Prisoners coughed and choked as smoke and dust rolled into the room. It was difficult to breathe, and impossible to see. Panicked shouts and pitiful cries rose up with the dust throughout the prison complex. The rattle-can of submachine gunfire followed fast on the heels of the explosions. Outside the wall, a guard screamed for mercy—and then screamed again as he was shot. Ehmet pressed his face up from the concrete floor and grinned at his brother. Surrounded by death, he looked happier than he’d been in a very long while.
Three minutes after the first explosion, the gunfire outside had dwindled to sporadic spurts and volleys. A dark man with a flowing black beard that reached the middle of his chest stepped through the cavernous breach in the outside wall. He wore the green uniform of a prison guard and carried a short Kalashnikov rifle at low-ready. He cast dark eyes around the room until he saw the two Uyghur men. Prisoners who had not known to get away from the outside wall prior to the explosion were scattered around the room in various stage of dismemberment.
“I am Ali Kadir,” the man with the beard said, grabbing Yaqub by the arm and hauling him to his feet. “We have come to set you free.”
Yaqub nodded, blinking. It was one of Kadir’s men who had come to see him the day before.
“We must hurry,” Kadir said. “There is a vehicle waiting outside. There are three of you.”
Ehmet shook his head. “Our cousin is dead.”
u scuttled up in the cloud of dust. “Take me with you,” he said. “My contacts will be of use, I swear it. I assume you wish to get out of Pakistan. I am an expert at moving people from one country to another.”
Ali Kadir opened his mouth to speak as a prison guard stepped through the hole in the wall, spraying the room with bullets. One of the shots hit him in the back of the neck. Kadir fell instantly, a look of bemused surprise on his lips, and was dead before he hit the ground. Jiàn Z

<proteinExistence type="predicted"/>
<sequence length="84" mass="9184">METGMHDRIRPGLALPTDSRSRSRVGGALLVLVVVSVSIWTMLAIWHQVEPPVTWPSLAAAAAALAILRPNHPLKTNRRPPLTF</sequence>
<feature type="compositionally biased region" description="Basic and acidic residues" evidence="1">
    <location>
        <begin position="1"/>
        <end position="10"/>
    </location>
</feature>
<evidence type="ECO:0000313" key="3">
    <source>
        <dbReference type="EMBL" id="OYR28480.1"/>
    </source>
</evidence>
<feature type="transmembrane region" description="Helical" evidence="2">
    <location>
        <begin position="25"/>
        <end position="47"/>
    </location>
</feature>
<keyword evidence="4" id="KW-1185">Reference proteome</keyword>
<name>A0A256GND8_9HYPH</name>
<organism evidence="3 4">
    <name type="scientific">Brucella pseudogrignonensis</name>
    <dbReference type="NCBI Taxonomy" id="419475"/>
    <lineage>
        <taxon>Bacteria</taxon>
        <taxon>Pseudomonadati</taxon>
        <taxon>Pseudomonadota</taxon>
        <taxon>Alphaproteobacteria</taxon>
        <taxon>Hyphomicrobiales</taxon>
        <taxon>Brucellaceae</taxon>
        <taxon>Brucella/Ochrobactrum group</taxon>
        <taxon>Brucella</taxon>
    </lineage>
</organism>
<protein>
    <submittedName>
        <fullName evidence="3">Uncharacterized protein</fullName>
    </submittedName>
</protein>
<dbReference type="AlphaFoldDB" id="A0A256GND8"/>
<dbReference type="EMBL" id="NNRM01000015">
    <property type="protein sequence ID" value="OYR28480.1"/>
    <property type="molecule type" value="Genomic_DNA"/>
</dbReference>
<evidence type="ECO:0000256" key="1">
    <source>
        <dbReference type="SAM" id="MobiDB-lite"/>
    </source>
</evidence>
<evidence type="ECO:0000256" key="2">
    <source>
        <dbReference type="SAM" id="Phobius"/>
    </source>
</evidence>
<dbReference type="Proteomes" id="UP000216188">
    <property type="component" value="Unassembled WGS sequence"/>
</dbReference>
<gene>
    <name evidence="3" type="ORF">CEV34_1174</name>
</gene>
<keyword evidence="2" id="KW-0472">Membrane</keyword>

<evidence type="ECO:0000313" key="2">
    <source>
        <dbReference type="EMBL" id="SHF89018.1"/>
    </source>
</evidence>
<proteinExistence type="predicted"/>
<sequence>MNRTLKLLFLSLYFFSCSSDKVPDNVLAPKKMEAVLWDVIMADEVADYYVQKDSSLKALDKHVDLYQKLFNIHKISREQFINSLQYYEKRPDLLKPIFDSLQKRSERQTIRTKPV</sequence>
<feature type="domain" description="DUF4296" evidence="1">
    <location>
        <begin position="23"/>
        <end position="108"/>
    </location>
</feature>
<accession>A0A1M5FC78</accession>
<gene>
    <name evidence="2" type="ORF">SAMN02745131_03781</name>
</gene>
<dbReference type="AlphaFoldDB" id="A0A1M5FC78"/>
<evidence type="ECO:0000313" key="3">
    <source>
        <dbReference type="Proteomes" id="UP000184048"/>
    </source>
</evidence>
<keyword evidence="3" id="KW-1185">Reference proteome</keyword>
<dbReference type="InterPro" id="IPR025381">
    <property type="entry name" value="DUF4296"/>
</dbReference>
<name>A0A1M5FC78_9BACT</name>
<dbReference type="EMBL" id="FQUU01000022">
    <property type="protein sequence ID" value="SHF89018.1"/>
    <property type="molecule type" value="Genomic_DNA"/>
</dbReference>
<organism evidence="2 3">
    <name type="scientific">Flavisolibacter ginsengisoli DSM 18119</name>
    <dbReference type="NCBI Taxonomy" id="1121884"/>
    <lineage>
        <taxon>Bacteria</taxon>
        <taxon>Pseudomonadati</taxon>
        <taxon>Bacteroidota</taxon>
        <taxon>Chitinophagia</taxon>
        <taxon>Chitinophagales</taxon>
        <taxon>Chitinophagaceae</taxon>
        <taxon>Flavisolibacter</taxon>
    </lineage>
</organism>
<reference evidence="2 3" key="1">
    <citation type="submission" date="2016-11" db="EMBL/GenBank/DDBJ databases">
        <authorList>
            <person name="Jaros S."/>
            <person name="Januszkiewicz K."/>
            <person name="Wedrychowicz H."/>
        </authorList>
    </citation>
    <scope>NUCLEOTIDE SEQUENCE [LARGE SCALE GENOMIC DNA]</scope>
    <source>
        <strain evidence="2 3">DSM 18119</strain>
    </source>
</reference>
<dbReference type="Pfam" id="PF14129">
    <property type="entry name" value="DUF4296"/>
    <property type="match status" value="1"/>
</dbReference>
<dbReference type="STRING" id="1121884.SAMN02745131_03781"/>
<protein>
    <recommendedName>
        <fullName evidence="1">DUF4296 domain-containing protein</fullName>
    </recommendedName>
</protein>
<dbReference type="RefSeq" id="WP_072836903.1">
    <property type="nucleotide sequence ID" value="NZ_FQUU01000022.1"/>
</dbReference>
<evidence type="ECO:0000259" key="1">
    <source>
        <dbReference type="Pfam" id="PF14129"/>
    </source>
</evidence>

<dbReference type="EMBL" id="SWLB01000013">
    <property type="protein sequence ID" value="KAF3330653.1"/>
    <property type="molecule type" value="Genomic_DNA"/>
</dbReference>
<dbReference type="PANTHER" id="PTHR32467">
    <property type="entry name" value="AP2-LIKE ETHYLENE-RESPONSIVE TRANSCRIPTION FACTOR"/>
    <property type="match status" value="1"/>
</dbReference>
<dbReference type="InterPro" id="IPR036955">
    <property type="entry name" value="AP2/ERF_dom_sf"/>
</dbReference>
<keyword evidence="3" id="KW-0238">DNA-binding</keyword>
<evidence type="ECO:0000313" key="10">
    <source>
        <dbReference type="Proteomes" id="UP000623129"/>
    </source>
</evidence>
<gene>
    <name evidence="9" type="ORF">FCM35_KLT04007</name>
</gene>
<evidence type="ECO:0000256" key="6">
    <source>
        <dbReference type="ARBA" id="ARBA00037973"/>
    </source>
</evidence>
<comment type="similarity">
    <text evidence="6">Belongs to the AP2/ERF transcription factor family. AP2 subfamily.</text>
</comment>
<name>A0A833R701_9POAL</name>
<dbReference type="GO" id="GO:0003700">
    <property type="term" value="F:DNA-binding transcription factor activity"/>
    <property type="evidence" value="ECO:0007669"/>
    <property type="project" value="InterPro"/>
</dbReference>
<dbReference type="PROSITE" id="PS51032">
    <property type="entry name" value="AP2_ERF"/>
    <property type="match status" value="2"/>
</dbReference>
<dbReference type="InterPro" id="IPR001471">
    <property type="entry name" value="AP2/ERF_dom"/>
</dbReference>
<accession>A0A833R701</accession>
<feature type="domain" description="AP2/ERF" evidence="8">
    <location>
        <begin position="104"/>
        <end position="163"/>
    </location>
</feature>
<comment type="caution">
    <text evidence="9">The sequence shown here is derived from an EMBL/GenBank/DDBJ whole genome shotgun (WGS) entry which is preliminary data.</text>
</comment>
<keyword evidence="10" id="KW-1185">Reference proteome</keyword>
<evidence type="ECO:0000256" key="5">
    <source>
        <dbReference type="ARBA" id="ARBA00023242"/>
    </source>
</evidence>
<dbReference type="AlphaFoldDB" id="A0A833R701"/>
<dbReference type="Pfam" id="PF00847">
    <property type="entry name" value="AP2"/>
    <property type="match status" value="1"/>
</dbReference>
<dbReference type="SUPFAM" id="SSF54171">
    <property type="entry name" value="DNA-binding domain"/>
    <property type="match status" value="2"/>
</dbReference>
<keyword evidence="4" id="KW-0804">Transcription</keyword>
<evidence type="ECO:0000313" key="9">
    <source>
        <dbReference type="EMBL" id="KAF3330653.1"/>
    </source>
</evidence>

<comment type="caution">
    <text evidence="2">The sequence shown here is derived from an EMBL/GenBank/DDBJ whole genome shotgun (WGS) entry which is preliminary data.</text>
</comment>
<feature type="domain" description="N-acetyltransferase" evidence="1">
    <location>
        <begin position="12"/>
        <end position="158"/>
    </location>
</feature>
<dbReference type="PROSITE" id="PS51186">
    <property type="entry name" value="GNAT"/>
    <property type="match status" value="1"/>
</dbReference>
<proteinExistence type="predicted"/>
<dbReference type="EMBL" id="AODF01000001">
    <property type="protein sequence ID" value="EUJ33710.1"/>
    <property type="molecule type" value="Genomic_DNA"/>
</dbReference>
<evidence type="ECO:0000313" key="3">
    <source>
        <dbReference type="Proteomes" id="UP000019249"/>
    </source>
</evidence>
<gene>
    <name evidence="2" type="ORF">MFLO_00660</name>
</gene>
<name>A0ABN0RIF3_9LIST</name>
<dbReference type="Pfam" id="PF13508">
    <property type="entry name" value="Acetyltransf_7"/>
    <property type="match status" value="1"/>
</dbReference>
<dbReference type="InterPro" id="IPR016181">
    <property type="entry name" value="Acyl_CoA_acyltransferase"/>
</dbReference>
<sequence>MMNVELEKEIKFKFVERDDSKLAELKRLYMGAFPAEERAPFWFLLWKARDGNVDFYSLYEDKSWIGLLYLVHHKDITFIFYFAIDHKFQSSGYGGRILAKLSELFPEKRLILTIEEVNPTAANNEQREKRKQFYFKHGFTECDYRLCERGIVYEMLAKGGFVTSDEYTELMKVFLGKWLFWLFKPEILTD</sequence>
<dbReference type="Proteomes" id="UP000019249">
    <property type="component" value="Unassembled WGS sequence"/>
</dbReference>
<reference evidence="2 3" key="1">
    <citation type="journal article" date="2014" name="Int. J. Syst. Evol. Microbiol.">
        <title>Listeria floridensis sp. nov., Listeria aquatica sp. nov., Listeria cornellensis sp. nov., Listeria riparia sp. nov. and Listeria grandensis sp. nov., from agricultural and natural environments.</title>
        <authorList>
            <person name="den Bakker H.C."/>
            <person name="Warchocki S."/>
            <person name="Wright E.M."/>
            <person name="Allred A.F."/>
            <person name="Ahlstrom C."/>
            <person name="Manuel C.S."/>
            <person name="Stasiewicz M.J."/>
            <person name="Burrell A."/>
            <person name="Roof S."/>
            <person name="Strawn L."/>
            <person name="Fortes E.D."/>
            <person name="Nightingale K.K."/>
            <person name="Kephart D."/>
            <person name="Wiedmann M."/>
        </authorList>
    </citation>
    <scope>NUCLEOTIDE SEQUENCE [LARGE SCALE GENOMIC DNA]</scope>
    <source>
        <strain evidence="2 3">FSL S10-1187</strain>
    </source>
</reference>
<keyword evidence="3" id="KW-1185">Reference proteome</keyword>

u snatched up the Kalashnikov as he fell and dispatched the guard with a short burst.
“See,” he said, licking his lips. “I told you I could be of some use.”
Yaqub looked at Ehmet, who shrugged. “I don’t care,” the younger brother said, before pushing his way through the rubble to a stunned Afaz, who now lay sprawled on his back. Ehmet bent over the Pakistani, kneeling close to his face. Without warning, he ripped into the flesh of the screaming man’s cheeks as if he were feeding. Blood covered the young Uyghur’s lips and chin when he finally looked up. It dripped from the corners of his mouth and ran down the front of his tattered prison shirt.
Surviving prisoners, guards complicit in the escape, and Jiàn Z
u watched in disgusted horror as Ehmet Feng spat a grisly chunk of meat on the floor. He had torn the face off Afaz the Biter. Even Yaqub, who admitted to a mild disposition, felt a surge of pride at his brother’s ferocity. The story of the young Uyghur would be passed on for generations.
Ehmet turned to give Jiàn Z
u a hard glare.
“You fought with us, you will come with us,” he said through bloodstained teeth.
Yaqub shot a glance toward Ehmet, nodding. People always looked to him because he was older and taller—but everyone now knew which brother was truly in charge.